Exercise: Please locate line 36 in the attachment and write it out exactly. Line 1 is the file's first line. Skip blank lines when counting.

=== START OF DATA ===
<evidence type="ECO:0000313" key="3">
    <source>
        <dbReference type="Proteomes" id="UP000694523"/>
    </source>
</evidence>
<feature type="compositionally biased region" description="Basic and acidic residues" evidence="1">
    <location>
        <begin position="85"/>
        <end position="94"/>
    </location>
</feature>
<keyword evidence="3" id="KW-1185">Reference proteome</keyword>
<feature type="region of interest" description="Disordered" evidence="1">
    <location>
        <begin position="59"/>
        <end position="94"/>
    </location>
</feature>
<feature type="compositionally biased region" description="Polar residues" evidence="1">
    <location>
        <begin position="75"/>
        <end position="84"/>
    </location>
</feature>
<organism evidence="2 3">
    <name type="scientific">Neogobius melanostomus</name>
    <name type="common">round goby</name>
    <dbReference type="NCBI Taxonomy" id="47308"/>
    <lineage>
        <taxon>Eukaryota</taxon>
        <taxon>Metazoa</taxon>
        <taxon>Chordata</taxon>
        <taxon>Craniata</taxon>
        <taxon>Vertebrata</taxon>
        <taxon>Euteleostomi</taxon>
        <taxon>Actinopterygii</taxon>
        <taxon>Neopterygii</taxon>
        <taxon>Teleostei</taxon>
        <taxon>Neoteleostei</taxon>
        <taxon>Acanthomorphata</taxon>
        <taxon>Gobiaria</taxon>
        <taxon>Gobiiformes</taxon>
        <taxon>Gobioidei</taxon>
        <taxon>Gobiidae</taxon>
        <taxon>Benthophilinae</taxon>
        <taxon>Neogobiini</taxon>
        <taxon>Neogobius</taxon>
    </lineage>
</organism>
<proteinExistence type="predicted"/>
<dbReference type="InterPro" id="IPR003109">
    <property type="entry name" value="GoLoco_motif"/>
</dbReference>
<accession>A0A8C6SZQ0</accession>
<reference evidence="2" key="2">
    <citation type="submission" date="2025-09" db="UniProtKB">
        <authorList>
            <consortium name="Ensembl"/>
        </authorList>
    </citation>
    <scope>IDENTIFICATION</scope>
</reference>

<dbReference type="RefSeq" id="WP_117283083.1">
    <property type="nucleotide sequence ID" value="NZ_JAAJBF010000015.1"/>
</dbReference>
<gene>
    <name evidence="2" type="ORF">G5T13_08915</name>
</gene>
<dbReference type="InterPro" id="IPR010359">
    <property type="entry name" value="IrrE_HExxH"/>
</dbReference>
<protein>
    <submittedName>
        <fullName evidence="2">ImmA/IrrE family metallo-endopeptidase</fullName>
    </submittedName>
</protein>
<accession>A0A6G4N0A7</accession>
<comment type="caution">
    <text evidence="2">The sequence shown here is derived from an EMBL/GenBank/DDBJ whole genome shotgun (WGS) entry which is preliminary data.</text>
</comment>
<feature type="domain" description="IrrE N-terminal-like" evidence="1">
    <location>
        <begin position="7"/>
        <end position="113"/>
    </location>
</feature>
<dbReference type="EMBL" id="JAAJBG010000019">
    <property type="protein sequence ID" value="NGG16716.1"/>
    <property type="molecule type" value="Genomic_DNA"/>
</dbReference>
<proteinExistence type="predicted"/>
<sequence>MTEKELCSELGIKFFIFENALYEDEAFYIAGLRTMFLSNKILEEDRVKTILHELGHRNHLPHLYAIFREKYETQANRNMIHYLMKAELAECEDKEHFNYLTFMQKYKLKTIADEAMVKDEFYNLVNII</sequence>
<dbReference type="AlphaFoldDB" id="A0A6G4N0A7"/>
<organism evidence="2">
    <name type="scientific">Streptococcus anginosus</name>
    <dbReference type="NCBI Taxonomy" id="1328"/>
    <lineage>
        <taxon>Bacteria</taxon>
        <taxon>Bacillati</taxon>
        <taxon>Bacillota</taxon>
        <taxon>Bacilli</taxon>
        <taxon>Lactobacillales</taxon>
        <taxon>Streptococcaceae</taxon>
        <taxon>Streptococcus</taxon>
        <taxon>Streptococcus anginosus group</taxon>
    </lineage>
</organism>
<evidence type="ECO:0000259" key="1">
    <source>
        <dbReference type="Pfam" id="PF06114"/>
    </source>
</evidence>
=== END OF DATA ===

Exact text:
        <taxon>Actinopterygii</taxon>